Has it really been 25 years since Amused To Death, the last Roger Waters solo release (not counting his 2005 opera Ça Ira)?
When considering the sum total of a half century’s output, Waters doesn’t owe you a thing. His integrity coupled with renowned hardheadedness likely wouldn’t have allowed for a full-scale Floyd reunion beyond 2005’s one-off Live Aid appearance; conversely a lesser artist (or bandmate) may have opted to wring the udders dry for one final monster arena tour payday.
On paper, the choice of Nigel Godrich as Producer (Radiohead, Beck) could be considered a welcomed infusion of new blood that brings with it the esoteric timbre that shaped and defined Radiohead’s signature sound. But no risks are taken here and the collaboration doesn’t result in anything particularly groundbreaking. The mix throughout is much more out front than any Waters or Floyd endeavors and a bit of a departure from past vocal tracking, as these are comparatively dry. Of the four post-Floyd releases, Is This The Life We Really Want? is Waters’ most straightforward statement to date. Whereas Amused was a foreboding tale of Western society’s obsession with the media (which turned out to be eerily prophetic), Is This The Life is the responding salvo.
Few songwriters can boast of the towering Floyd co-founder’s lyrical economy – he can still be evocatively poetic. His penchant for coloring multi-layered imagery in so few words has always been his strength, underscored here on tracks like “The Last Refugee”, treating us to descriptive brilliance “…under lemon tree skies” and “…wading through dreams/up to our knees/in warm ocean swells.” Superb.
Waters hasn’t gone soft in his twilight years, though, he seems just as angry as in years past — albeit there’s no maniacal screaming about not getting any pudding or Arabs with knives at the foot of the bed. The track, “Wake Up And Smell the Roses” is a rhythmic nod to mid-70s “Have A Cigar” type riffing but not as impactful a tale.
Where heyday Floyd and even The Pros & Cons of Hitchhiking (1984) left you scratching your head at times trying to discern actual meaning, Is This The Life draws some very obvious (and pedantic) pictures. But every time I start to think Waters has become exceedingly pious he makes it up with a linguistic kill-shot like “wake up and smell the bacon… run your greasy fingers through her hair” to remind us all of the trademark sardonic snark that would sound forced and phony coming from any other artist. Pros & Cons was and still is masterful – and plays like a Pink Floyd album, arguably due to the fact that it was originally pitched to the band along with The Wall (1979) as a potential thematic muse – but with the release of that solo debut Waters had obviously emptied much of the magazine, as Radio KAOS (1987) doesn’t quite hold up though at the time it seemed like an ambitious undertaking.
All things being derivative, “Picture That” from the current release borrows quite a bit from “Sheep” [Animals 1977] in both rhythm and tempo, and I’d have had zero problem if it were simply titled “Sheep Reprise,” as the root-octave bass part is nearly identical; likewise, for the synth tones. There also appears to be a hint of “Shine On You Crazy Diamond pt. 6” in there as well, along with a call-back to the climatic portion of “One Of These Days.” All in one track. Intentional? Quite likely. This isn’t a bad thing, these are the ingredients that buttered Waters’ bread. Sonically it’s the closest we come to peak-era Pink Floyd that Waters has traversed since the onset of his career’s solo phase. Was ready to anoint this as my favorite track on the new album but could live without requests that the listener “picture prosthetic limbs in Afghanistan.” When juxtaposed with the subtlety of past political commentary like “Get Your Filthy Hands Off My Desert” [The Final Cut 1983], it just feels like a shock-value iambic pentameter placeholder.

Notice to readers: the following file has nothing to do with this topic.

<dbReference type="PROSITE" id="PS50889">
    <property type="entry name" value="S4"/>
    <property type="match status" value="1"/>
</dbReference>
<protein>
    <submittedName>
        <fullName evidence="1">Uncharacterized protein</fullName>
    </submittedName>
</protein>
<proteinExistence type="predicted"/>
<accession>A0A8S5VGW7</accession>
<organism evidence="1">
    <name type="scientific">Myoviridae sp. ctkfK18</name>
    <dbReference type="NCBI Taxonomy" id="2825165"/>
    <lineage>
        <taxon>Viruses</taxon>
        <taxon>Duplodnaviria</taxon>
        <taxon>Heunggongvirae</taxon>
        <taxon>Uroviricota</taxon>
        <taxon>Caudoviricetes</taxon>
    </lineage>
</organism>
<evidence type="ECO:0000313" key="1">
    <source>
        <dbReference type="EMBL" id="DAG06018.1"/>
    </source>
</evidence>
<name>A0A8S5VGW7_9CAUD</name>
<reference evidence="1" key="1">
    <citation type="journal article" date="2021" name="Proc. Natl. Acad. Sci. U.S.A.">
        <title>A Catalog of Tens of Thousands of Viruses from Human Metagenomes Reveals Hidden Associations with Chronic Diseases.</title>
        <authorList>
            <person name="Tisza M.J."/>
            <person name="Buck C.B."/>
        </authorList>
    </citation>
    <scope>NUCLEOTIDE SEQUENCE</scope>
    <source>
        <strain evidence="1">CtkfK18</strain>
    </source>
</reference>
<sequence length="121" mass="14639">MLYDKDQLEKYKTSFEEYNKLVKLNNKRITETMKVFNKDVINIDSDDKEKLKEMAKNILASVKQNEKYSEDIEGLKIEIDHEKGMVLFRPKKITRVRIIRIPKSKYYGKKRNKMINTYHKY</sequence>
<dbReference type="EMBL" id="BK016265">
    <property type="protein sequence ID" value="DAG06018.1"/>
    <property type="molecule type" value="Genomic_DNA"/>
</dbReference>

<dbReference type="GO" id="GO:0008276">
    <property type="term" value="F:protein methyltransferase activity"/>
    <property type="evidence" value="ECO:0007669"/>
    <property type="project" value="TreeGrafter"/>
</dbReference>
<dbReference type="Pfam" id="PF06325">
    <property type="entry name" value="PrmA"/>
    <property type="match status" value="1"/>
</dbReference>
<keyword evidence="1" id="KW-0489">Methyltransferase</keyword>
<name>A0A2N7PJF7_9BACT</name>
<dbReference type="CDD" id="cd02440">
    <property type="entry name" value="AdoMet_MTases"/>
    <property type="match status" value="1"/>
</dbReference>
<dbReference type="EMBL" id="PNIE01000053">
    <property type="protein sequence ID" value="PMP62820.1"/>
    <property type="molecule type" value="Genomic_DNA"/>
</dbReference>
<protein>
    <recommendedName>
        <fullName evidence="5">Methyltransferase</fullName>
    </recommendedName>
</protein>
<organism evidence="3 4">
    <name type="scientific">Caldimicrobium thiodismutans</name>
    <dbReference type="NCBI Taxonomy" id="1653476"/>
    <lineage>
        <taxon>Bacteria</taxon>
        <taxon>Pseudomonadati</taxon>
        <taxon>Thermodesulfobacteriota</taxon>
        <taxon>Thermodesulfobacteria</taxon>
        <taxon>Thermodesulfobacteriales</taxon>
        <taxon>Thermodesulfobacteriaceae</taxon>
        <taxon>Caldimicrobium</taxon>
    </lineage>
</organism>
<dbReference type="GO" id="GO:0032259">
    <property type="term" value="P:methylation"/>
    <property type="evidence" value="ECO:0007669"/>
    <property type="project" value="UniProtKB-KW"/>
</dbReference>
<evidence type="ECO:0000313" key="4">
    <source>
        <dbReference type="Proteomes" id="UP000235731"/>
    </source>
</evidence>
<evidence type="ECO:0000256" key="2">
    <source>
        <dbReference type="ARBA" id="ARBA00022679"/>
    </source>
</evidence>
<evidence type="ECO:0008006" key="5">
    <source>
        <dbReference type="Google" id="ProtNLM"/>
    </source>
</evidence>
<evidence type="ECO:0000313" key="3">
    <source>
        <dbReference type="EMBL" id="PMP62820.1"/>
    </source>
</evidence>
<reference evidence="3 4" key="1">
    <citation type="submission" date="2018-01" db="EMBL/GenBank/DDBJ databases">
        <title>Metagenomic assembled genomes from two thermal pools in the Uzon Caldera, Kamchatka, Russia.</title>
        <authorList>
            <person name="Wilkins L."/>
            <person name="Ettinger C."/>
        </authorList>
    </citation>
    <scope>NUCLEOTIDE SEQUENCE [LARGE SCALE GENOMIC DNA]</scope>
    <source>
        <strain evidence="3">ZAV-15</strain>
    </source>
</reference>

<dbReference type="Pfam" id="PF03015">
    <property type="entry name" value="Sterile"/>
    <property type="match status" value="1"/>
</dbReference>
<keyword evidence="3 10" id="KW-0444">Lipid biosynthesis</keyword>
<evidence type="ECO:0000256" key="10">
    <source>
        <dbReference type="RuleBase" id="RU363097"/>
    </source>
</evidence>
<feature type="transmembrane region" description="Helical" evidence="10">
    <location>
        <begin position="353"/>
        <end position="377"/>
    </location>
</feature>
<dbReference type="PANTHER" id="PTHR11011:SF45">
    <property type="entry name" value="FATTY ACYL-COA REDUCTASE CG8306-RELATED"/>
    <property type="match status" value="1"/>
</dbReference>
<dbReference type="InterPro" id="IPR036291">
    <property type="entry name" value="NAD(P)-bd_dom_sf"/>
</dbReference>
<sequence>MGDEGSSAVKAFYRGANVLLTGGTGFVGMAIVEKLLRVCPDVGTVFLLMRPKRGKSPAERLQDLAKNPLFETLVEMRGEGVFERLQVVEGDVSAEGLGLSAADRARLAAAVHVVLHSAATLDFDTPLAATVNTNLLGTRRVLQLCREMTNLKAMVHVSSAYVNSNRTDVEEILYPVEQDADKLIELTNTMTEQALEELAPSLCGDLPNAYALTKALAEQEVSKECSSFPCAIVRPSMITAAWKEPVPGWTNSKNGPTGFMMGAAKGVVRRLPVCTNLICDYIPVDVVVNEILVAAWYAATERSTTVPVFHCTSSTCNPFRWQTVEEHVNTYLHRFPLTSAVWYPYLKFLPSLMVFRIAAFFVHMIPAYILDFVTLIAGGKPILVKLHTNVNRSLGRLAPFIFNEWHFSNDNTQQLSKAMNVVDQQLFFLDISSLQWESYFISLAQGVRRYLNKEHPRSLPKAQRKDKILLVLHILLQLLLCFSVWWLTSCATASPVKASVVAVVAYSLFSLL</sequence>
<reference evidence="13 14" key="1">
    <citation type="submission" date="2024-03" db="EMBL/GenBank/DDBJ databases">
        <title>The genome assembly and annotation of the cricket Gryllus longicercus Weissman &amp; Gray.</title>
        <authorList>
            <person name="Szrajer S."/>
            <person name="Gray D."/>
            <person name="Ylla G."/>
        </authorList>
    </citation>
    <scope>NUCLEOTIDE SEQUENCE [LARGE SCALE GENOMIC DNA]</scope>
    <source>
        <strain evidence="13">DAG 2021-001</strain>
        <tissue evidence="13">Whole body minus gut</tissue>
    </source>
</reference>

At worst, Rog is intermittently guilty throughout this latest endeavor for being a tad too literal, especially so on “Picture That” in contrast to its allegorical ancestor “Sheep.” And after multiple decades of reoccurring anti-war themes and political barbs you start to wonder if there might be other subject matter to be tackled – in the third arc of Pink Floyd and as a solo practitioner, with few exceptions Roger never really fleshed out as a storyteller beyond son-of-war-casualty pathos; nor does he venture from the comfortable key of G acoustic guitar balladry on down-tempo numbers, like “Wait For Her” and “Déjà Vu”. But one could connect the dots from “Pigs On The Wing” to “Mother” and onward to assert that this is a logical landing point, if not entirely formulaic. The lamentations here on “Déjà Vu” in particular feel a bit like Waters channeling Levon Helm and The Band, whose music we learned in recent years had a big impact on him.
Ostensibly, the tour supporting this release will mark the end of a brilliant live career whose concerts were replete in pioneering sound and vision and conceptual messaging. But I am reluctant to proclaim this is the last we hear from Waters in terms of a full-length studio effort, though I think at his advanced age waiting another 25 years until the next one might not be such a good idea.